This disheartened Jim. He felt that Masonry needed someone as knowledgeable as Bert. “You know Bert, to employ and instruct the brethren in Freemasonry is the job of a master. It doesn’t say to ‘rage quit.'”
“Use it how you wish Jim, but how can one not rage against the dying of the light?” Bert winked once again. “I suppose we can disagree on this.”
Of course there was no problem with the crusty ol’ Past Masters’ disagreement. After all, that’s how they learned new things. Disagree, reconsider, contemplate, reconsider, so on, and so forth. They knew that at the end of the day, even if they disagreed, they’d still be able to shake hands and call each other brother, and both go home understanding more than they started with.
“I gotta go. Good seeing you again. You gonna stay a bit?”
“Yeah, I’m mentoring an EA. Should be here soon.”
“Ha, good luck with that.”
“I hear ya bro, I’m just not sure if I want to waste my time sharing sacred things to kindergarten kiddies anymore.”
They chuckled. With that, the Past Masters clunk their glasses together one last time, finished their scotches, and shook hands.
The departing Past Master nodded with a smirk on his face and turned to go. He paused and looked back. “I want you to know that you’re my brother, with or without some piece of cloth or number.” He sauntered out, unknowingly passing the newly initiated brother who had just arrived.
Now this baby faced apprentice was kinda stumpy and nothing save a bag of bones; he looked like he still belonged in junior high. Just barely old enough to be a mason.
The remaining Past Master motioned him over, ordered a couple more scotches, and slid one over to the apprentice while also offering him a cigar. “So Ben, how’s the studying going?”
“Well,” Ben cleared his throat, “I kinda feel overwhelmed. There’s the ritual and its symbolism of course, but I’ve also been trying to figure out why the masons put certain things in there.” He sounded like such a pipsqueak when he spoke with his mouse like voice. But despite that, the Past Master couldn’t help but notice the light in his eyes.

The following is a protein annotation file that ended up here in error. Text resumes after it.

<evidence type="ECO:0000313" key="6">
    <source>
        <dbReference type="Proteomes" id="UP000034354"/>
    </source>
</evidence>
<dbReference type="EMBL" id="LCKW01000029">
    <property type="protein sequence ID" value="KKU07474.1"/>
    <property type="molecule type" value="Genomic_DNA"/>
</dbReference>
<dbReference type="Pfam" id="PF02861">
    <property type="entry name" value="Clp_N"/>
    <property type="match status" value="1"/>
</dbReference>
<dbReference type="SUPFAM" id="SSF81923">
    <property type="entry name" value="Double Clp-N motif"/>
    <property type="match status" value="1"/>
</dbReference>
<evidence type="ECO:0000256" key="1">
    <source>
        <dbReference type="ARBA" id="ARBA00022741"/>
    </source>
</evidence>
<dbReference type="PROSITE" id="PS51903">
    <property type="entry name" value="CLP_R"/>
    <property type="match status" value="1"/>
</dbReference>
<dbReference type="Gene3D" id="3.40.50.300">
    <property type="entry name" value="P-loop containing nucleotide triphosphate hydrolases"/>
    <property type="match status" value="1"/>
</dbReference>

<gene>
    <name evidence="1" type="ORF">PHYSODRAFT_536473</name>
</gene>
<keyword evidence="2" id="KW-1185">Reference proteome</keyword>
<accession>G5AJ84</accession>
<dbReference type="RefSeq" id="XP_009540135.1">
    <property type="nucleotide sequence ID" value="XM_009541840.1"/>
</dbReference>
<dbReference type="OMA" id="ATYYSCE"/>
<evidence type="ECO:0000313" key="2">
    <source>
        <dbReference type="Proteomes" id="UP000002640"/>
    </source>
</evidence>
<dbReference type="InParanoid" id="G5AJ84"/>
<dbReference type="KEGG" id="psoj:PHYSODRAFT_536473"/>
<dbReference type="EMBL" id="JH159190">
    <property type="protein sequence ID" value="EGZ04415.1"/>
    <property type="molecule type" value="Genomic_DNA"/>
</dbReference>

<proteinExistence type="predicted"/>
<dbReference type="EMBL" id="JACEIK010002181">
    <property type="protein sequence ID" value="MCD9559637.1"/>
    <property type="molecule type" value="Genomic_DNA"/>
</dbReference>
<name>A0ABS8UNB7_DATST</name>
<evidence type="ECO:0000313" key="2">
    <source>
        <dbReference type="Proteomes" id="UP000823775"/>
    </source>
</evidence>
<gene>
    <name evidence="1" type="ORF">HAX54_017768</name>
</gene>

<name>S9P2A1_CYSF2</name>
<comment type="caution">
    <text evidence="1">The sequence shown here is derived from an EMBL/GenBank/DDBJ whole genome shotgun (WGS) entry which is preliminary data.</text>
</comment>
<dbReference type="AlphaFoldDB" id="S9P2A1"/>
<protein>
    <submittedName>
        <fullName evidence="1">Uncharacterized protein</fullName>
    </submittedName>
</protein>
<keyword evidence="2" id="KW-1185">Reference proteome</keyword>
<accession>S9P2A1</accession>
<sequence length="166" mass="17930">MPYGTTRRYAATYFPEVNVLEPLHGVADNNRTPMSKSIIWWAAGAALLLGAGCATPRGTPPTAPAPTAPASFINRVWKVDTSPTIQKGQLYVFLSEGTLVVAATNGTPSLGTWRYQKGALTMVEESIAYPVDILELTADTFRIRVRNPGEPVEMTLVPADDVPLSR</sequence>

“Well Ben, I suppose I could point you in the right direction. You could try checking out texts like the Zohar, Hermetica, Book of the Dead, and Nag Hammadi to start with.”
“Oh, sure – I’ve already been looking into those.”
“I see. Well, if there’s anything you’d like to know specifically you can always ask me. For instance, why we knock on doors, why we invoke deity, why we face East.. you know, stuff like that.”
“Thanks, but I’m good,” Ben bluntly replied. “You know sir..” He paused. He was a little apprehensive. “Our ancient Masters, the Egyptian Hierophants, displayed their symbols and let them speak for themselves, leaving the initiates to study out their meanings. This they did upon the principle, that what is learned easily is not valued; and that little care is taken to remember an explanation which one can at any time have repeated to him.”
The little smart ass. The Past Master smiled. “Well then, I’d love to hear what you’ve learned so far. And please Ben, call me brother.”
Ben was a little embarrassed. “Sorry. Of course I’d love to share with you, but first..” He looked down at his drink. “If you really want to help, I sure could use some advice with a personal problem that I’ve been having in my life, brother..”
The Past Master was speechless. Suddenly, a flood of memories had rushed through his mind of when he was but an apprentice. He had almost forgotten that mentorship meant much more than teaching ritual, history, science, and the like. He was touched that Ben would come to him for advice.
They conversed on this and many other subjects, losing track of time and ending up much closer to each other than they had originally expected. At the end of the evening, the crusty ol’ Past Master had forgotten all about his anger, and felt revitalized in his duty to the craft. To think he had almost considered leaving, when there was so much labor to be done. He thanked Ben for his time.
“No Brother Pike, thank you. I’m really glad you’re my mentor,” replied Ben, as they shook hands and parted ways.